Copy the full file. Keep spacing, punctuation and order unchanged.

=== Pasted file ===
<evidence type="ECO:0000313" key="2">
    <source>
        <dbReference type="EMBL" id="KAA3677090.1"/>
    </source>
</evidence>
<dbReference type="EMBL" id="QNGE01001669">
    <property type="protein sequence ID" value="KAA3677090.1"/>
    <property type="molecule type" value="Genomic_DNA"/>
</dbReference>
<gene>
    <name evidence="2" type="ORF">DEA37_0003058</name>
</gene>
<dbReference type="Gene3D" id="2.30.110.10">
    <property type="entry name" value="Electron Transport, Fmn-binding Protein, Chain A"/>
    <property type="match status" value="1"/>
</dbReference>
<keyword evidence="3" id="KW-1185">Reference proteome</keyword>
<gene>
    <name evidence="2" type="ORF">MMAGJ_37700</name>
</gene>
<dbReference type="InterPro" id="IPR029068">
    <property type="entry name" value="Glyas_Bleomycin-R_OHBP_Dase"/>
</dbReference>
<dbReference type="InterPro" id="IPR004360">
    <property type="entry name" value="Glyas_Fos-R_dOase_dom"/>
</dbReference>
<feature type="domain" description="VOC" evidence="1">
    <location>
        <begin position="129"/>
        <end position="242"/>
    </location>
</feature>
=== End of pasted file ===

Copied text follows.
<evidence type="ECO:0000313" key="2">
    <source>
        <dbReference type="EMBL" id="KAA3677090.1"/>
    </source>
</evidence>
<dbReference type="EMBL" id="QNGE01001669">
    <property type="protein sequence ID" value="KAA3677090.1"/>
    <property type="molecule type" value="Genomic_DNA"/>
</dbReference>
<gene>
    <name evidence="2" type="ORF">DEA37_0003058</name>
</gene>
<dbReference type="Gene3D" id="2.30.110.10">
    <property type="entry name" value="Electron Transport, Fmn-binding Protein, Chain A"/>
    <property type="match status" value="1"/>
</dbReference>
<keyword evidence="3" id="KW-1185">Reference proteome</keyword>
<gene>
    <name evidence="2" type="ORF">MMAGJ_37700</name>
</gene>
<dbReference type="InterPro" id="IPR029068">
    <property type="entry name" value="Glyas_Bleomycin-R_OHBP_Dase"/>
</dbReference>
<dbReference type="InterPro" id="IPR004360">
    <property type="entry name" value="Glyas_Fos-R_dOase_dom"/>
</dbReference>
<feature type="domain" description="VOC" evidence="1">
    <location>
        <begin position="129"/>
        <end position="242"/>
    </location>
</feature>